Is Las Vegas in danger of running out of water?

Las Vegas At Night - Public Domain

After years of drought Lake Mead, the main source of fresh water for the holiday hotspot, has hit the lowest level ever and Sin City is now facing its biggest crisis.

Athe Venetian hotel gondoliers punt tourists up and down a fake Grand Canal.

There are six-foot waves in the sandy-bottomed pool of the Mandalay Bay, while the pool parties at the water complex of the Hard Rock Hotel with its underwater sound system are a legendary summer feature.

Even more legendary are the fountains: the one at Caesars Palace, which Evel Knievel once tried to leap on a motorbike and ended up in a coma, and the musical ones on the eight-acre lake at the Bellagio that reach 500ft and are a tourist draw in their own right Welcome to Las Vegas, the self-styled but undisputed entertainment capital of the world.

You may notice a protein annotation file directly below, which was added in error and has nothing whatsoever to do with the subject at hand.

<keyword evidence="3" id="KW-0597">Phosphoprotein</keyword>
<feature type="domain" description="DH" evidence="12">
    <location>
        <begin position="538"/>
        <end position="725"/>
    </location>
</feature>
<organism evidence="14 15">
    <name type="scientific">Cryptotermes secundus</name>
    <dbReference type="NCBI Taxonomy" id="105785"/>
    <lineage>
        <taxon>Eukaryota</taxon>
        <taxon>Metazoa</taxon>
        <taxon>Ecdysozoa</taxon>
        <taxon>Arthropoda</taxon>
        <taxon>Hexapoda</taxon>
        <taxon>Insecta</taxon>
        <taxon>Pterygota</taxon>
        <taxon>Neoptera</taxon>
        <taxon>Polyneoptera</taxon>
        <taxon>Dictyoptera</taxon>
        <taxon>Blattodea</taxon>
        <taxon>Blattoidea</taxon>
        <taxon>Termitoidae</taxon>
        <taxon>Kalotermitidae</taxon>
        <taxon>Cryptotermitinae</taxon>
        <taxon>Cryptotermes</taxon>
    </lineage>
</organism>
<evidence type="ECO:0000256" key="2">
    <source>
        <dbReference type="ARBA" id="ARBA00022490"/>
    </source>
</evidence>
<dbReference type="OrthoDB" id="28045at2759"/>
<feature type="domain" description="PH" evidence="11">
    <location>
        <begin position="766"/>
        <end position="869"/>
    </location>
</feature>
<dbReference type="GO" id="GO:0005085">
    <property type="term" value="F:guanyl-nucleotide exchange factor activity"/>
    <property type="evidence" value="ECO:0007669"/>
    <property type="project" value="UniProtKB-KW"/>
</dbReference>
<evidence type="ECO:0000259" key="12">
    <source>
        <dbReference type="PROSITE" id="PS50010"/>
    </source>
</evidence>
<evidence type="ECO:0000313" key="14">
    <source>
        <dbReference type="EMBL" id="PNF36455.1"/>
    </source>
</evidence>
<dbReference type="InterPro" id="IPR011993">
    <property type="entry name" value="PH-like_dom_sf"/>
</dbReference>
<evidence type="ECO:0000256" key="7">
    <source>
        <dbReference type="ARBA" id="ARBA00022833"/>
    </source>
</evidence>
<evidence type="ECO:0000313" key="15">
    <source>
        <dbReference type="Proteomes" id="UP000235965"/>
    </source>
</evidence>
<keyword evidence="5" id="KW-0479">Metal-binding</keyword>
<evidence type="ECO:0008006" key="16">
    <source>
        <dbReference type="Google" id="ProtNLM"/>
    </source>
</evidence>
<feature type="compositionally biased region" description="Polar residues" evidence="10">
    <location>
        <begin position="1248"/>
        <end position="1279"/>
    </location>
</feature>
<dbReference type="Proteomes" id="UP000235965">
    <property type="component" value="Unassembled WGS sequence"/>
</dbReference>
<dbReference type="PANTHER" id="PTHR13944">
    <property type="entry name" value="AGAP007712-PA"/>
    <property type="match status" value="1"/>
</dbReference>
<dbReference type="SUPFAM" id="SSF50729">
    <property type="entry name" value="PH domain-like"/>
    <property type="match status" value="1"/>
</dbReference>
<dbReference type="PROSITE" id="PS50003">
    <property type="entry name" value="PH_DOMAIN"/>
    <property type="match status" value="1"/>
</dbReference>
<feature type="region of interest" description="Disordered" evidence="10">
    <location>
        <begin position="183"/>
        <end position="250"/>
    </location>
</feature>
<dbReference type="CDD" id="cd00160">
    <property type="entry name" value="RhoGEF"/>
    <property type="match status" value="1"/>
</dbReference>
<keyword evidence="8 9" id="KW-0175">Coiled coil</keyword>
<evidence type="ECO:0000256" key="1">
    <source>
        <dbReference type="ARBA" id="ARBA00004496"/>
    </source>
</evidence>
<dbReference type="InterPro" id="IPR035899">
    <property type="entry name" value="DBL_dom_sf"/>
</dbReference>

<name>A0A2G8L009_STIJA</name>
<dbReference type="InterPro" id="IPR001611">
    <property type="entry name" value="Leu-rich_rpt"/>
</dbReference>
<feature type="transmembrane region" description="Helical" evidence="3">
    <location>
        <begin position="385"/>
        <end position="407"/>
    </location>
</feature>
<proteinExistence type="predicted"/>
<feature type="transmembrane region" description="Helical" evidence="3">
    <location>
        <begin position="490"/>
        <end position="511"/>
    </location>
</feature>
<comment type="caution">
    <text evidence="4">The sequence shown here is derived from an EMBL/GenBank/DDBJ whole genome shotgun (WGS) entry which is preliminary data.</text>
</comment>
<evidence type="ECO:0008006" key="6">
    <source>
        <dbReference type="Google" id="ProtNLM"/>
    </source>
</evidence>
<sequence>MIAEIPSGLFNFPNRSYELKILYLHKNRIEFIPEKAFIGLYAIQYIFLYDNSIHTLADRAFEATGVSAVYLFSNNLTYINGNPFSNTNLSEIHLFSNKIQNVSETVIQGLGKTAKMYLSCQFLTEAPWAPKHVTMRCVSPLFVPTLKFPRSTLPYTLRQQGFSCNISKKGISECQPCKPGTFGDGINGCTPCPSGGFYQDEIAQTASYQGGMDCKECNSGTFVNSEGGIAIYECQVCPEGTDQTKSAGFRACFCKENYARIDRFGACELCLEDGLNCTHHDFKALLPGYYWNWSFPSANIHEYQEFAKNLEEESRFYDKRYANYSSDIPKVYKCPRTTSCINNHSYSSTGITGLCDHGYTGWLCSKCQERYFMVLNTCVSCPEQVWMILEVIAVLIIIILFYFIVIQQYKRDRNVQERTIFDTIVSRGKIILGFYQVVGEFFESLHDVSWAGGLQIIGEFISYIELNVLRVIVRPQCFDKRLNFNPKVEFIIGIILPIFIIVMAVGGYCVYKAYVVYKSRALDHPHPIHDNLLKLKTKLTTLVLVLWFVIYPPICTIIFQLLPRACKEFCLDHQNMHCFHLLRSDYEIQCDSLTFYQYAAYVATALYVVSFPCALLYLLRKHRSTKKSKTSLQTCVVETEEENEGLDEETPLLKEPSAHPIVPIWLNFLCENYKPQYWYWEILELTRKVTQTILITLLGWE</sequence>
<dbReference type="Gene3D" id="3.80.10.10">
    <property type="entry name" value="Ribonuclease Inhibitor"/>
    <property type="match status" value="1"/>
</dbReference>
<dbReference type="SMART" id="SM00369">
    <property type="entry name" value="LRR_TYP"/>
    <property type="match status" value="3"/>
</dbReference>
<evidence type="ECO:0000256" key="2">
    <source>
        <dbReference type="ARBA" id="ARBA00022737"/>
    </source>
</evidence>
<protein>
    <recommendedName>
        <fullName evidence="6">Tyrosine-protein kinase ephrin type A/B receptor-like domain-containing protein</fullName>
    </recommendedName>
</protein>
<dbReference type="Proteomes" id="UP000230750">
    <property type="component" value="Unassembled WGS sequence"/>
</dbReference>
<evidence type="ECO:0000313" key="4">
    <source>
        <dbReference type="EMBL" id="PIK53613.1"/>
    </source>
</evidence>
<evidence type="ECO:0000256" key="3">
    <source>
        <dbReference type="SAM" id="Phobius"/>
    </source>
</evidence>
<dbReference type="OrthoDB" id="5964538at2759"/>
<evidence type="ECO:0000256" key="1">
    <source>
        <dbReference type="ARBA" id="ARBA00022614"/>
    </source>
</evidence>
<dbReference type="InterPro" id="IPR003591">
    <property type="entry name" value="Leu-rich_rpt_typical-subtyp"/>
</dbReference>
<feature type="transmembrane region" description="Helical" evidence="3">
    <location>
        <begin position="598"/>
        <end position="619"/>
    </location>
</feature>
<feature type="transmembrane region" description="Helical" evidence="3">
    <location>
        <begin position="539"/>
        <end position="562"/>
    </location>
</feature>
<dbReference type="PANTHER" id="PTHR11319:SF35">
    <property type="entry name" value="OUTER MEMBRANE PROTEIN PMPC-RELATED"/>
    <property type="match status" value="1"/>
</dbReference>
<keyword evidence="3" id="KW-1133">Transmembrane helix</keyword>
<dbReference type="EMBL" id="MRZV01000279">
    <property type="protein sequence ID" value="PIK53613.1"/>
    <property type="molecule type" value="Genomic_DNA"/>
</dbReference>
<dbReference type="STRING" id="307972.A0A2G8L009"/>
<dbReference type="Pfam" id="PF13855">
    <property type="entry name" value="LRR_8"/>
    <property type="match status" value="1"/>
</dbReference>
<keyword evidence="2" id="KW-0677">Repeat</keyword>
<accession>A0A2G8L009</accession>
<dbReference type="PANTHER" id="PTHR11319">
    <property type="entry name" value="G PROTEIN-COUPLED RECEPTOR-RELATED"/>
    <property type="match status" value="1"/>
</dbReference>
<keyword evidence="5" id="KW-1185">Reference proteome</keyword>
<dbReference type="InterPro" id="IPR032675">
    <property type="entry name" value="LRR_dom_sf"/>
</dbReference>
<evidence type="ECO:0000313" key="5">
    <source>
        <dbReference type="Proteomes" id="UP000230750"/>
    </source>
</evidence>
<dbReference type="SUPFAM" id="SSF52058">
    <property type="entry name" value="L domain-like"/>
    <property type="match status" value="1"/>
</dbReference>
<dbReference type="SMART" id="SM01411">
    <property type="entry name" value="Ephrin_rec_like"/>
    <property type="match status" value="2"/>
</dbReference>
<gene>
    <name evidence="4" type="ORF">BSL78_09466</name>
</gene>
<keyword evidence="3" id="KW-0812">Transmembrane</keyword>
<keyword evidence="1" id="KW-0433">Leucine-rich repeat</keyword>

Home to 15 of the world’s 25 largest hotels it boasts 125,000 rooms for visitors, every one of them with an obligatory en-suite bathroom.

(Read the rest of the story here…)